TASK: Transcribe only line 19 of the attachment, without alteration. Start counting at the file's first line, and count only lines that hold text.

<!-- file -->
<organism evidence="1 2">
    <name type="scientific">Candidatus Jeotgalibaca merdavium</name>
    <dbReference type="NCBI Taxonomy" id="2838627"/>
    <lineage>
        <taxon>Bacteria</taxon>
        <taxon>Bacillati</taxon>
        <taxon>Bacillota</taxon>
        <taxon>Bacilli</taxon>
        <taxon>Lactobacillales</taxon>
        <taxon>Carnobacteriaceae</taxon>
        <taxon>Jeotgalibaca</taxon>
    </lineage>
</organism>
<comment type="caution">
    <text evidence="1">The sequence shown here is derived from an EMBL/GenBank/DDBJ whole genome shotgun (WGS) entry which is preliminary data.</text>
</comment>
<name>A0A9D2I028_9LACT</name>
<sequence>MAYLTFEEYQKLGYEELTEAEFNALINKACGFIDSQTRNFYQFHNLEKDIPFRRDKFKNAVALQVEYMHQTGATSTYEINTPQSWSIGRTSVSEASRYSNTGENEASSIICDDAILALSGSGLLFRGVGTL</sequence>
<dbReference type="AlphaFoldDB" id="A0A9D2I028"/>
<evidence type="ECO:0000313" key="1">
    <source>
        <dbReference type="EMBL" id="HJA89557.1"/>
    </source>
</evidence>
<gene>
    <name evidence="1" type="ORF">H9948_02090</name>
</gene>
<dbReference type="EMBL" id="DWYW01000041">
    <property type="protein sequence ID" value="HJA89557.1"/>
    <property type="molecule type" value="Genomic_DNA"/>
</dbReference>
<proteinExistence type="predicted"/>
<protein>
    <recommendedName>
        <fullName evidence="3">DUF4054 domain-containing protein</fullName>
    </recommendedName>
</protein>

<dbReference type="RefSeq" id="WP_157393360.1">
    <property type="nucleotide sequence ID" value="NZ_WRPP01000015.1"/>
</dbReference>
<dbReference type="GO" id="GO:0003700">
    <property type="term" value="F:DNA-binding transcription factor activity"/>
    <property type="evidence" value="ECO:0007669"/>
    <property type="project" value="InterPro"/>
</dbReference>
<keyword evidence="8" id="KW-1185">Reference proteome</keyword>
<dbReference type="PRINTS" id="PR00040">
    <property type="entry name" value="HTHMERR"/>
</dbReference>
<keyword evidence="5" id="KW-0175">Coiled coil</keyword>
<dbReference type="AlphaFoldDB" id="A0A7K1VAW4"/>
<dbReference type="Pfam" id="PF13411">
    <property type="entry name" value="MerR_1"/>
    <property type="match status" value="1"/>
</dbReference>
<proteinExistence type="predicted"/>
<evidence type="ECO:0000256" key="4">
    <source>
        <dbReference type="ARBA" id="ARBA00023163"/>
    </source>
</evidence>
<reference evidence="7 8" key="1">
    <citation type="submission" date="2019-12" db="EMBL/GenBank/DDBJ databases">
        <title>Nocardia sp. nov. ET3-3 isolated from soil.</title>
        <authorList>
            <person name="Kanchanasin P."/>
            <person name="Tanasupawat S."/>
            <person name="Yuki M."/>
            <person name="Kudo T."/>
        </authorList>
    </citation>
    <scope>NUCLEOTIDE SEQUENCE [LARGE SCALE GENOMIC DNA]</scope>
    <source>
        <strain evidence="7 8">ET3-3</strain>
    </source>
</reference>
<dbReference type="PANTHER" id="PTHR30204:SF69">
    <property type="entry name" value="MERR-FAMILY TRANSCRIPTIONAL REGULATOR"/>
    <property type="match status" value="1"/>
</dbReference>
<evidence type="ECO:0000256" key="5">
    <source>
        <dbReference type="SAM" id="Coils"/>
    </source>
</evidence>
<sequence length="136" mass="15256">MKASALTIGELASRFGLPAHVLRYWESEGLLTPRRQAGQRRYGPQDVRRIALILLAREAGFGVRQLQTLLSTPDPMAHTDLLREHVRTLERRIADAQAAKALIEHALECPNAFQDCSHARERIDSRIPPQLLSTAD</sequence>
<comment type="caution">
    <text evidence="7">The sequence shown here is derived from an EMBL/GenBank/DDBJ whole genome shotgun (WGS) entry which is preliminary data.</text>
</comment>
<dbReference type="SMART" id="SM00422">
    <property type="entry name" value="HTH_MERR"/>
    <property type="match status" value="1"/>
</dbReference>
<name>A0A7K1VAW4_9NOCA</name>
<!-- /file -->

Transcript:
<dbReference type="AlphaFoldDB" id="A0A9D2I028"/>